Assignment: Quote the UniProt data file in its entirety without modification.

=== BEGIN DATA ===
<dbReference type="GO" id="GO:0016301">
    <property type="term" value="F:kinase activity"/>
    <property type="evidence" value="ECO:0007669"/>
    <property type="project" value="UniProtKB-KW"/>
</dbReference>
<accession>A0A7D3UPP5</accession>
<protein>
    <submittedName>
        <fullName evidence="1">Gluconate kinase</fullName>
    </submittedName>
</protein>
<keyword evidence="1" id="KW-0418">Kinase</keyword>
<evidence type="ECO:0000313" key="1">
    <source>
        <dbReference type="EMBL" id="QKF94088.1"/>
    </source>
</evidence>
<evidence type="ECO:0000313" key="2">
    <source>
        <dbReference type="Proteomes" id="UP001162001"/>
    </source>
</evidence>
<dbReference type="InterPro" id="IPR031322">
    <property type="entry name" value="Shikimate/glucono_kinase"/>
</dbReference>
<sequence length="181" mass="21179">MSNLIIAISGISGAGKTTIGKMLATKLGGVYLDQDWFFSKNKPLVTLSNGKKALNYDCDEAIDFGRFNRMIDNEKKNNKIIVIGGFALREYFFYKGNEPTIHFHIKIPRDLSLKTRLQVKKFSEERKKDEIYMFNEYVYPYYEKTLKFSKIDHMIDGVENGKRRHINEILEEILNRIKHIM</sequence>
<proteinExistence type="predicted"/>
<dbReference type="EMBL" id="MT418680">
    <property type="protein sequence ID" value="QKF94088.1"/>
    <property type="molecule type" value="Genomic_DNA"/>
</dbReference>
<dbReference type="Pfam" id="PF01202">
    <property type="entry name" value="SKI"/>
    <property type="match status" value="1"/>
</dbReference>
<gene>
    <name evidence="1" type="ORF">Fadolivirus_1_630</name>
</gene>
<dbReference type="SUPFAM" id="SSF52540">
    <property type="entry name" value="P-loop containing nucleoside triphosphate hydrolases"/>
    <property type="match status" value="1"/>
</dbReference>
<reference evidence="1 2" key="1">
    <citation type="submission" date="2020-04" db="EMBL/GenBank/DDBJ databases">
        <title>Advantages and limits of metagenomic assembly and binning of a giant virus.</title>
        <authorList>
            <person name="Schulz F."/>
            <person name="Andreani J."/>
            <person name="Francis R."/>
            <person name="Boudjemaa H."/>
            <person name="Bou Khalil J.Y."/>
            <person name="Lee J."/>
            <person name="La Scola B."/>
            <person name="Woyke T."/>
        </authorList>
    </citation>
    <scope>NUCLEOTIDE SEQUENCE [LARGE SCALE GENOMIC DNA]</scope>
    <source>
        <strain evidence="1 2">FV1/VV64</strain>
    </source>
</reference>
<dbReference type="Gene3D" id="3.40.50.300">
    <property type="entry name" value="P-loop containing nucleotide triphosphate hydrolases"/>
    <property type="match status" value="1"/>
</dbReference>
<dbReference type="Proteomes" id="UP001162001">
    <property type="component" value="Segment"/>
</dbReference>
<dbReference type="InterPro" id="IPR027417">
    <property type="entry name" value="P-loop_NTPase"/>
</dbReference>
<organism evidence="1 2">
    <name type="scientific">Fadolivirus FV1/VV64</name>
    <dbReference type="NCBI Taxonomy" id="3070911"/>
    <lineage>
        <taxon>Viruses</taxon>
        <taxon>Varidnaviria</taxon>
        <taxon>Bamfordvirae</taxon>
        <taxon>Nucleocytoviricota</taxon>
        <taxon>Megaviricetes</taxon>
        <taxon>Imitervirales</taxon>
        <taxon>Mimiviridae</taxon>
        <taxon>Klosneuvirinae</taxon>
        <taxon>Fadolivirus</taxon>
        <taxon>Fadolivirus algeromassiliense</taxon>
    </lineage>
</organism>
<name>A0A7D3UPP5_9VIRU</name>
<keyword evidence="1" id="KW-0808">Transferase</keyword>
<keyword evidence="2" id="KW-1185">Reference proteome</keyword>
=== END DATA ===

<dbReference type="GO" id="GO:0016301">
    <property type="term" value="F:kinase activity"/>
    <property type="evidence" value="ECO:0007669"/>
    <property type="project" value="UniProtKB-KW"/>
</dbReference>
<accession>A0A7D3UPP5</accession>
<protein>
    <submittedName>
        <fullName evidence="1">Gluconate kinase</fullName>
    </submittedName>
</protein>
<keyword evidence="1" id="KW-0418">Kinase</keyword>
<evidence type="ECO:0000313" key="1">
    <source>
        <dbReference type="EMBL" id="QKF94088.1"/>
    </source>
</evidence>
<evidence type="ECO:0000313" key="2">
    <source>
        <dbReference type="Proteomes" id="UP001162001"/>
    </source>
</evidence>
<dbReference type="InterPro" id="IPR031322">
    <property type="entry name" value="Shikimate/glucono_kinase"/>
</dbReference>
<sequence length="181" mass="21179">MSNLIIAISGISGAGKTTIGKMLATKLGGVYLDQDWFFSKNKPLVTLSNGKKALNYDCDEAIDFGRFNRMIDNEKKNNKIIVIGGFALREYFFYKGNEPTIHFHIKIPRDLSLKTRLQVKKFSEERKKDEIYMFNEYVYPYYEKTLKFSKIDHMIDGVENGKRRHINEILEEILNRIKHIM</sequence>
<proteinExistence type="predicted"/>
<dbReference type="EMBL" id="MT418680">
    <property type="protein sequence ID" value="QKF94088.1"/>
    <property type="molecule type" value="Genomic_DNA"/>
</dbReference>
<dbReference type="Pfam" id="PF01202">
    <property type="entry name" value="SKI"/>
    <property type="match status" value="1"/>
</dbReference>
<gene>
    <name evidence="1" type="ORF">Fadolivirus_1_630</name>
</gene>
<dbReference type="SUPFAM" id="SSF52540">
    <property type="entry name" value="P-loop containing nucleoside triphosphate hydrolases"/>
    <property type="match status" value="1"/>
</dbReference>
<reference evidence="1 2" key="1">
    <citation type="submission" date="2020-04" db="EMBL/GenBank/DDBJ databases">
        <title>Advantages and limits of metagenomic assembly and binning of a giant virus.</title>
        <authorList>
            <person name="Schulz F."/>
            <person name="Andreani J."/>
            <person name="Francis R."/>
            <person name="Boudjemaa H."/>
            <person name="Bou Khalil J.Y."/>
            <person name="Lee J."/>
            <person name="La Scola B."/>
            <person name="Woyke T."/>
        </authorList>
    </citation>
    <scope>NUCLEOTIDE SEQUENCE [LARGE SCALE GENOMIC DNA]</scope>
    <source>
        <strain evidence="1 2">FV1/VV64</strain>
    </source>
</reference>
<dbReference type="Gene3D" id="3.40.50.300">
    <property type="entry name" value="P-loop containing nucleotide triphosphate hydrolases"/>
    <property type="match status" value="1"/>
</dbReference>
<dbReference type="Proteomes" id="UP001162001">
    <property type="component" value="Segment"/>
</dbReference>
<dbReference type="InterPro" id="IPR027417">
    <property type="entry name" value="P-loop_NTPase"/>
</dbReference>
<organism evidence="1 2">
    <name type="scientific">Fadolivirus FV1/VV64</name>
    <dbReference type="NCBI Taxonomy" id="3070911"/>
    <lineage>
        <taxon>Viruses</taxon>
        <taxon>Varidnaviria</taxon>
        <taxon>Bamfordvirae</taxon>
        <taxon>Nucleocytoviricota</taxon>
        <taxon>Megaviricetes</taxon>
        <taxon>Imitervirales</taxon>
        <taxon>Mimiviridae</taxon>
        <taxon>Klosneuvirinae</taxon>
        <taxon>Fadolivirus</taxon>
        <taxon>Fadolivirus algeromassiliense</taxon>
    </lineage>
</organism>
<name>A0A7D3UPP5_9VIRU</name>
<keyword evidence="1" id="KW-0808">Transferase</keyword>
<keyword evidence="2" id="KW-1185">Reference proteome</keyword>